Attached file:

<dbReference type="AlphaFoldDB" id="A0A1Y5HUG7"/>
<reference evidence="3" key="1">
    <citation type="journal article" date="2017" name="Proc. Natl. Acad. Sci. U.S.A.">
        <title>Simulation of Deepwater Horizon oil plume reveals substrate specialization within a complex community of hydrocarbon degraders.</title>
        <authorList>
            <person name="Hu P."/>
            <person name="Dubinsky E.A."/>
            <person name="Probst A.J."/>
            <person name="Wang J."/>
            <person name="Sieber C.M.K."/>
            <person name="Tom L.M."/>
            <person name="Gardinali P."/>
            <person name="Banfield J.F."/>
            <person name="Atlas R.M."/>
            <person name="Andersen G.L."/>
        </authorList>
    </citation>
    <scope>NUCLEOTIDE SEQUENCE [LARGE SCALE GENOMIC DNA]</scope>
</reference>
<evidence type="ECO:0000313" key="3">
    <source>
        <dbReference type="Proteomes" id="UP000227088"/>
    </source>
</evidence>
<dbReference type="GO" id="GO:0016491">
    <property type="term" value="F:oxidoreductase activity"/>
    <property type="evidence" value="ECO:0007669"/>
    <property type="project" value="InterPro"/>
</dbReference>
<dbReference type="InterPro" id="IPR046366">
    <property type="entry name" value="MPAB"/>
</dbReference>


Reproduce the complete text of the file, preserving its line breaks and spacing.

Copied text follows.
<dbReference type="AlphaFoldDB" id="A0A1Y5HUG7"/>
<reference evidence="3" key="1">
    <citation type="journal article" date="2017" name="Proc. Natl. Acad. Sci. U.S.A.">
        <title>Simulation of Deepwater Horizon oil plume reveals substrate specialization within a complex community of hydrocarbon degraders.</title>
        <authorList>
            <person name="Hu P."/>
            <person name="Dubinsky E.A."/>
            <person name="Probst A.J."/>
            <person name="Wang J."/>
            <person name="Sieber C.M.K."/>
            <person name="Tom L.M."/>
            <person name="Gardinali P."/>
            <person name="Banfield J.F."/>
            <person name="Atlas R.M."/>
            <person name="Andersen G.L."/>
        </authorList>
    </citation>
    <scope>NUCLEOTIDE SEQUENCE [LARGE SCALE GENOMIC DNA]</scope>
</reference>
<evidence type="ECO:0000313" key="3">
    <source>
        <dbReference type="Proteomes" id="UP000227088"/>
    </source>
</evidence>
<dbReference type="GO" id="GO:0016491">
    <property type="term" value="F:oxidoreductase activity"/>
    <property type="evidence" value="ECO:0007669"/>
    <property type="project" value="InterPro"/>
</dbReference>
<dbReference type="InterPro" id="IPR046366">
    <property type="entry name" value="MPAB"/>
</dbReference>